5 Sports Photography Tips


The Lens Makes All the Difference

Most sports are challenging to photograph for the same reason: The action is fast-paced. Athletes are constantly running and jumping and throwing. Autofocus is key -- sports are constantly in motion, and throwing away a shot because it's out of focus is a real heartbreaker.

Shooting football or baseball or soccer presents another wrinkle: The fields are really, really big. The drama's in the close-up, and getting a close-up of a football player may require one heck of a lens. Ever seen a DSLR attached to a telephoto lens that's about two feet long? That kind of lens.

You don't have to spend thousands on a lens, but buying the best one you can afford will define the quality and range of photos you can take on the field. A good telephoto lens will give you the range to zoom in on faraway subjects. Just as importantly, it gives you control over background blur with strong depth of field. And picture quality is always paramount: Lenses like the CanonEF 100-400mmf4.5-5.6 LISUSM deliver a massive focal length and a sharp picture.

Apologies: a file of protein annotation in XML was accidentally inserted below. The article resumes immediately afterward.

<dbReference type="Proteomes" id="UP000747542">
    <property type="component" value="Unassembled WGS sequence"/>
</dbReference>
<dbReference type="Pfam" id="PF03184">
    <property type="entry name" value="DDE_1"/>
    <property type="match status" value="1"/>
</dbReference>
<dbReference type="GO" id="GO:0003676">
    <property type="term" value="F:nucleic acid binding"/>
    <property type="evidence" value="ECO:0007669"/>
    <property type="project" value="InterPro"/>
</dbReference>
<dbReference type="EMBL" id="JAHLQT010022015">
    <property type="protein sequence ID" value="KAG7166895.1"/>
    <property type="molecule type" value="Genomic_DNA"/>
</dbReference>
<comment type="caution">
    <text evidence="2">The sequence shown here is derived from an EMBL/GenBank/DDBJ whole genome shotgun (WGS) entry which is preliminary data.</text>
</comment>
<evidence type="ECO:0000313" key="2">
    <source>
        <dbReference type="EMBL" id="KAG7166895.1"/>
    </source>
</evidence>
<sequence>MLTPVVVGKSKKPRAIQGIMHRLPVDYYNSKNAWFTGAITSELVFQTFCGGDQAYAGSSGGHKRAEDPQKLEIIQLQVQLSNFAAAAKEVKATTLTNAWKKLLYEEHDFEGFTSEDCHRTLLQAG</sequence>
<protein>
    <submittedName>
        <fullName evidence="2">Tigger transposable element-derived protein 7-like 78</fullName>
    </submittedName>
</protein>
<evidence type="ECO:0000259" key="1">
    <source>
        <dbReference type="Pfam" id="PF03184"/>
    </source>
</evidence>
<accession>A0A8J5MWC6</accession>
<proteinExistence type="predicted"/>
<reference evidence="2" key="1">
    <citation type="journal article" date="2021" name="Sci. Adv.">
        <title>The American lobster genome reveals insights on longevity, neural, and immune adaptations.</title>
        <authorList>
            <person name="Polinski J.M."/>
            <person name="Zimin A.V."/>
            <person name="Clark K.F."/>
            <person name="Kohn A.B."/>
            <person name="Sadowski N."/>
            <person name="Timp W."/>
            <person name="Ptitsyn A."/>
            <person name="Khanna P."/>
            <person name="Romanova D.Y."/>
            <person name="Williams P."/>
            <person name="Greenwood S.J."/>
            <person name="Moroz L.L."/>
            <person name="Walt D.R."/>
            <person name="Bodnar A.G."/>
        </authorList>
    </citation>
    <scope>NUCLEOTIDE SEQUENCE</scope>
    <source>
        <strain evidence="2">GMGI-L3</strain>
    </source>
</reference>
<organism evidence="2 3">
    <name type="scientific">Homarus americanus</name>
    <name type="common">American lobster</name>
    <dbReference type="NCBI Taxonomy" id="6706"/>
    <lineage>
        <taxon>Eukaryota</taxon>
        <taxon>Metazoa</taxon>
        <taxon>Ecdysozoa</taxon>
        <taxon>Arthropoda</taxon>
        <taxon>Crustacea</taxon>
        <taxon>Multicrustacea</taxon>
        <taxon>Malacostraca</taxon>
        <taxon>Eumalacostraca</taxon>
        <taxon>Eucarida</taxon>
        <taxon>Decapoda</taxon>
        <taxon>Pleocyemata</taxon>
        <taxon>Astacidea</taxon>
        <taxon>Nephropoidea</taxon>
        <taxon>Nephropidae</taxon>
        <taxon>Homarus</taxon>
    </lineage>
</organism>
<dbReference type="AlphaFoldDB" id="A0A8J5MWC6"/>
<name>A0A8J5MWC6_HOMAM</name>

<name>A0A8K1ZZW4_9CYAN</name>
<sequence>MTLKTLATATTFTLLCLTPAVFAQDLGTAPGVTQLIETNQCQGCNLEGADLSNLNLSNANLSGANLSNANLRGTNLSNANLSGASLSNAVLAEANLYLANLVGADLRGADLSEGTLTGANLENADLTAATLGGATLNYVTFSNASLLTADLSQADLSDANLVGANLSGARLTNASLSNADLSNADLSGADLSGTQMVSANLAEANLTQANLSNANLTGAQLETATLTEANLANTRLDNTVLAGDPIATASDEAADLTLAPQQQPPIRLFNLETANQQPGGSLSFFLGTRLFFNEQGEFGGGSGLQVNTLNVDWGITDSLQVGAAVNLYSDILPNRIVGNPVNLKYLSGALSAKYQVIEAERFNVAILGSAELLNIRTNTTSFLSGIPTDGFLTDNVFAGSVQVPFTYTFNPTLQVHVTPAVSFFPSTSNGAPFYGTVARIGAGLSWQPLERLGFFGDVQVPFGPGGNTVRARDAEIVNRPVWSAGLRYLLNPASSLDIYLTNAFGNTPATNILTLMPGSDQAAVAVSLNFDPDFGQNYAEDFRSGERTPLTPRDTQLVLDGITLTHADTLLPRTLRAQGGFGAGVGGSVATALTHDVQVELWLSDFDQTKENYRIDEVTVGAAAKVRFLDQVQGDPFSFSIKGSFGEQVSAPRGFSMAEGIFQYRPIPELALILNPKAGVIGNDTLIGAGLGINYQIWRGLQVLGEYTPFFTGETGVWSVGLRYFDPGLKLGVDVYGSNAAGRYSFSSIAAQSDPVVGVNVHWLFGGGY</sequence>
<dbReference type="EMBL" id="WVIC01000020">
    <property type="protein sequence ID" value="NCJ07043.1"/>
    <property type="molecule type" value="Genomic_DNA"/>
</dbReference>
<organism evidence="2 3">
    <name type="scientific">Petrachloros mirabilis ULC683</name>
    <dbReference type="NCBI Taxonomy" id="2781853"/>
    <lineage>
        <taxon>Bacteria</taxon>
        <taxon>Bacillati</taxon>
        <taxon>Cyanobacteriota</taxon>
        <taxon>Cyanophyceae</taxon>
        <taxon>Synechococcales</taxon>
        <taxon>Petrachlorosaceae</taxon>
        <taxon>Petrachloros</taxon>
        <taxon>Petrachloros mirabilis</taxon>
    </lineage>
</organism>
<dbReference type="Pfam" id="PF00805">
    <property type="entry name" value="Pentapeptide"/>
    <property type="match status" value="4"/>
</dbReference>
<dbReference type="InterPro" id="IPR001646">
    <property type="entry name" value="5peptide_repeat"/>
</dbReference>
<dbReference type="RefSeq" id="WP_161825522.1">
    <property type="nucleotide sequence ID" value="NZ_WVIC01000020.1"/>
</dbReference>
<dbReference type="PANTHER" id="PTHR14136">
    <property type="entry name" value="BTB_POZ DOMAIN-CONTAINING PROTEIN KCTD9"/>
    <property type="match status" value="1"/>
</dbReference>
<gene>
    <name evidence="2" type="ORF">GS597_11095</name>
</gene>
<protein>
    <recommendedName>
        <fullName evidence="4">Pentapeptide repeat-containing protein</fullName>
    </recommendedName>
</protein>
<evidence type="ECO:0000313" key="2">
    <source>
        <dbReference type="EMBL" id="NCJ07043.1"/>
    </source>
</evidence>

A 300mm or 400mm lens provides ample focal length for zooming in on the action, but not all sports need to be shot at extreme distances. Indoor games such as basketball call for smaller lenses with larger apertures to handle harsh lighting. Covering different sports requires a variety of equipment, which leads us to our next tip: Always having the right equipment on hand.